Akiyama, T.H., Sasagawa, T., Suzuki, M. and Titani, K. (1994) A method for selective isolation of the amino-terminal peptide from alpha-amino-blocked proteins. Anal. Biochem. 222, 210–216.PubMedCrossRefGoogle Scholar
  11. 11.
    Washburn, M.P., Wolters, D. and Yates, J.R., III (2001) Large-scale analysis of the yeast proteome by multidimensional protein identification technology. Nat. Biotechnol. 19, 242–247.PubMedCrossRefGoogle Scholar
  12. 12.
    Peng, J., Elias, J.E., Thoreen, C.C., Licklider, L.J. and Gygi, S.P. (2003) Evaluation of multidimensional chromatography coupled with tandem mass spectrometry (LC/LC-MS/MS) for large-scale protein analysis: the yeast proteome. J. Proteome Res. 2, 43–50.PubMedCrossRefGoogle Scholar
  13. 13.
    Resing, K.A., Meyer-Arendt, K., Mendoza, A.M., Aveline-Wolf, L.D., Jonscher, K.R.; Pierce, K.G., Old, W.M., Cheung, H.T., Russell, S., Wattawa, J.L., Goehle, G.R., Knight, R.D. and Ahn, N.G. (2004) Improving reproducibility and sensitivity in identifying human proteins by shotgun proteomics. Anal. Chem. 76, 3556–3568.PubMedCrossRefGoogle Scholar
  14. 14.
    Link, A.J., Eng, J., Schieltz, D.M., Carmack, E., Mize, G.J., Morris, D.R., Garvik, B.M. and Yates, J.R., III (1999) Direct analysis of protein complexes using mass spectrometry. Nat. Biotechnol. 17, 676–682.PubMedCrossRefGoogle Scholar
  15. 15.
    Cargile, B.J., Talley, D.L. and Stephenson, J.L., Jr. (2004) Immobilized pH gradients as a first dimension in shotgun proteomics and analysis of the accuracy of pI predictability of peptides. Electrophoresis 25, 936–945.PubMedCrossRefGoogle Scholar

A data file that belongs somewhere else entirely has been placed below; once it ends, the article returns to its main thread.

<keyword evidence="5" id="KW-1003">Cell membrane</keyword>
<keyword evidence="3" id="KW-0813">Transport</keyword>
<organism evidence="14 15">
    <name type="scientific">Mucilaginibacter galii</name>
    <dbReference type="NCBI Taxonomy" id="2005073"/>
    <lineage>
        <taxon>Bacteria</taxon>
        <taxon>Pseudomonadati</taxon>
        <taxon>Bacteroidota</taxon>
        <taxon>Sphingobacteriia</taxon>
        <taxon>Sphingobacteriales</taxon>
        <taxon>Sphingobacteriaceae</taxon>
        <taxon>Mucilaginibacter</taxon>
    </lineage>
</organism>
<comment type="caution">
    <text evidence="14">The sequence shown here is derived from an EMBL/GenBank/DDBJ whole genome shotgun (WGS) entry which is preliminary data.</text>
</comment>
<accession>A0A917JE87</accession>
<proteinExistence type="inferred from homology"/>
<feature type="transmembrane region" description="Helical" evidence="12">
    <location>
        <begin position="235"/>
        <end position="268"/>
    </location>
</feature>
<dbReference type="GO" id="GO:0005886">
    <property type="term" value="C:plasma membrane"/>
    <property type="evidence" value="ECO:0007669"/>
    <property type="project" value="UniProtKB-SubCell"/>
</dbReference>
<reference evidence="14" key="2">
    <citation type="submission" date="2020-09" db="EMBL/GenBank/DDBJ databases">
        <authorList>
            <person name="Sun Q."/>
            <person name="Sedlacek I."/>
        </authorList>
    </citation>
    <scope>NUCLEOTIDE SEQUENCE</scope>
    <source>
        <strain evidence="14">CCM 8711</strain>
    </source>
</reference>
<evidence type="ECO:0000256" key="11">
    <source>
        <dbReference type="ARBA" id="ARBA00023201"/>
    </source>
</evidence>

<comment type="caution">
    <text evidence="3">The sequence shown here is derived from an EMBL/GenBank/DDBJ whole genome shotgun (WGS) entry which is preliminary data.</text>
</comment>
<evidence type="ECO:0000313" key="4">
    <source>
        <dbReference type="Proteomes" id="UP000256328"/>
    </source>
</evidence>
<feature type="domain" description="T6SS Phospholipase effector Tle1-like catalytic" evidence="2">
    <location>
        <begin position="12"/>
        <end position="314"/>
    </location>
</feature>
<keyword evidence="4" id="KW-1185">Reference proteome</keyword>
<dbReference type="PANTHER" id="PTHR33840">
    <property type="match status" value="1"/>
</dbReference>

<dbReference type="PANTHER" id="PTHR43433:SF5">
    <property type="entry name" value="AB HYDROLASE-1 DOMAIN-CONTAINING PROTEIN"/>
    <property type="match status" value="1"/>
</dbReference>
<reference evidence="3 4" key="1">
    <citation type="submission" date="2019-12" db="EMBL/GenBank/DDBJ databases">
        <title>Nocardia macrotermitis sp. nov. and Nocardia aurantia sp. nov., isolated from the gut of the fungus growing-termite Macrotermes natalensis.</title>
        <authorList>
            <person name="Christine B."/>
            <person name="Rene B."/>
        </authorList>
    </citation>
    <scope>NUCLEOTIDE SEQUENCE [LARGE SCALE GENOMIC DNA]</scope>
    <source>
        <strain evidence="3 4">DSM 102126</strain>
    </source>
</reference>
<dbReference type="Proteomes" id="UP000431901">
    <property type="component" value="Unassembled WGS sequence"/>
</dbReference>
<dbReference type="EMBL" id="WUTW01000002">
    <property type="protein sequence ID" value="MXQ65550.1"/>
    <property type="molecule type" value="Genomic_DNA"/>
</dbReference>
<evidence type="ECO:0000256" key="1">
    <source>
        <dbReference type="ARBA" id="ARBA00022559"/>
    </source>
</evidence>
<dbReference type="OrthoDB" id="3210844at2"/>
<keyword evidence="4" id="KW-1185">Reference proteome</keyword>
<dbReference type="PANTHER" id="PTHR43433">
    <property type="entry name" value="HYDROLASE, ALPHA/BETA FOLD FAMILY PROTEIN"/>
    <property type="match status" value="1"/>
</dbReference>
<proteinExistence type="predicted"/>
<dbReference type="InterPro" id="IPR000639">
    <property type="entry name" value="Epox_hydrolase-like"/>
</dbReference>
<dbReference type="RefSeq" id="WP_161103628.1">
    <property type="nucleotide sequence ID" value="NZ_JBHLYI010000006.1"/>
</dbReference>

16. 16.
    Ishihama, Y., Rappsilber, J. and Mann, M. (2006) Modular stop and go extraction tips with stacked disks for parallel and multidimensional peptide fractionation in proteomics. J. Proteome Res. 5, 988–994PubMedCrossRefGoogle Scholar
  17. 17.
    Carr, S., Aebersold, R., Baldwin, M., Burl-ingame, A., Clauser, K. and Nesvizhskii, A. (2004) The need for guidelines in publication of peptide and protein identification data: Working Group on Publication Guidelines for Peptide and Protein Identification Data. Mol. Cell. Proteomics 3, 531–533.PubMedCrossRefGoogle Scholar

Copyright information

© Humana Press, a part of Springer Science+Business Media, LLC 2009

Authors and Affiliations

  • Magda Gioia
  • Leonard J. Foster
  • Christopher M. Overall
    • 1
    Email author
  1. 1.Departments of Oral Biological and Medical Sciences and Biochemistry and Molecular Biology and the Centre for Blood Research, Life Sciences Institute, Room 4.401, 2350 Health Sciences MallUniversity of British ColumbiaVancouverCanada

Personalised recommendations